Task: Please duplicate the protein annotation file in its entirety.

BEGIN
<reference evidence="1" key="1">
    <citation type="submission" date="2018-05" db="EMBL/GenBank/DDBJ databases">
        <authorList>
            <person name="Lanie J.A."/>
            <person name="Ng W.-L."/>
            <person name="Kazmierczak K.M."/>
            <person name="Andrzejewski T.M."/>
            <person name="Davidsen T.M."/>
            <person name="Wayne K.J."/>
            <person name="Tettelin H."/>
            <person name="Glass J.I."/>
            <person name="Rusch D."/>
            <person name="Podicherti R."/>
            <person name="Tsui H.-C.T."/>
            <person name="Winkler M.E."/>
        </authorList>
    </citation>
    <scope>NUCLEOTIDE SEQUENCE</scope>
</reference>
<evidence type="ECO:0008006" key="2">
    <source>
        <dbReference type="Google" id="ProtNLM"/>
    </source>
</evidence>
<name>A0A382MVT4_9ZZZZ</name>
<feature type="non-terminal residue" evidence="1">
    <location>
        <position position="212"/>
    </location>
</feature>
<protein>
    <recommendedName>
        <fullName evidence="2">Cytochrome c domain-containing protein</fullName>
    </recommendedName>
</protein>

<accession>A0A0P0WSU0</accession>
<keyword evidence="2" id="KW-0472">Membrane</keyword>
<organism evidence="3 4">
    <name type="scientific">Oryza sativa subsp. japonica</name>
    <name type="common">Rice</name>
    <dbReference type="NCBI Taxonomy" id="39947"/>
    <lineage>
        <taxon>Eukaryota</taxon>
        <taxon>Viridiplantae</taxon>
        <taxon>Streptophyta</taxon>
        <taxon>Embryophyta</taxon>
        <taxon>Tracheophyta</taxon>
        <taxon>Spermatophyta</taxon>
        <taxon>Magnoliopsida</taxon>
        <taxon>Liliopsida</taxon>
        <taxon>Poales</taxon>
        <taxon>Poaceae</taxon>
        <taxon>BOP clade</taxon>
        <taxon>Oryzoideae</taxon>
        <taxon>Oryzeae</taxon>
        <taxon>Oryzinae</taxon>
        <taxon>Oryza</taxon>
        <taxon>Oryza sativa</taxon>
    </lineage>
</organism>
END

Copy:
<reference evidence="1" key="1">
    <citation type="submission" date="2018-05" db="EMBL/GenBank/DDBJ databases">
        <authorList>
            <person name="Lanie J.A."/>
            <person name="Ng W.-L."/>
            <person name="Kazmierczak K.M."/>
            <person name="Andrzejewski T.M."/>
            <person name="Davidsen T.M."/>
            <person name="Wayne K.J."/>
            <person name="Tettelin H."/>
            <person name="Glass J.I."/>
            <person name="Rusch D."/>
            <person name="Podicherti R."/>
            <person name="Tsui H.-C.T."/>
            <person name="Winkler M.E."/>
        </authorList>
    </citation>
    <scope>NUCLEOTIDE SEQUENCE</scope>
</reference>
<evidence type="ECO:0008006" key="2">
    <source>
        <dbReference type="Google" id="ProtNLM"/>
    </source>
</evidence>
<name>A0A382MVT4_9ZZZZ</name>
<feature type="non-terminal residue" evidence="1">
    <location>
        <position position="212"/>
    </location>
</feature>
<protein>
    <recommendedName>
        <fullName evidence="2">Cytochrome c domain-containing protein</fullName>
    </recommendedName>
</protein>

<accession>A0A0P0WSU0</accession>
<keyword evidence="2" id="KW-0472">Membrane</keyword>
<organism evidence="3 4">
    <name type="scientific">Oryza sativa subsp. japonica</name>
    <name type="common">Rice</name>
    <dbReference type="NCBI Taxonomy" id="39947"/>
    <lineage>
        <taxon>Eukaryota</taxon>
        <taxon>Viridiplantae</taxon>
        <taxon>Streptophyta</taxon>
        <taxon>Embryophyta</taxon>
        <taxon>Tracheophyta</taxon>
        <taxon>Spermatophyta</taxon>
        <taxon>Magnoliopsida</taxon>
        <taxon>Liliopsida</taxon>
        <taxon>Poales</taxon>
        <taxon>Poaceae</taxon>
        <taxon>BOP clade</taxon>
        <taxon>Oryzoideae</taxon>
        <taxon>Oryzeae</taxon>
        <taxon>Oryzinae</taxon>
        <taxon>Oryza</taxon>
        <taxon>Oryza sativa</taxon>
    </lineage>
</organism>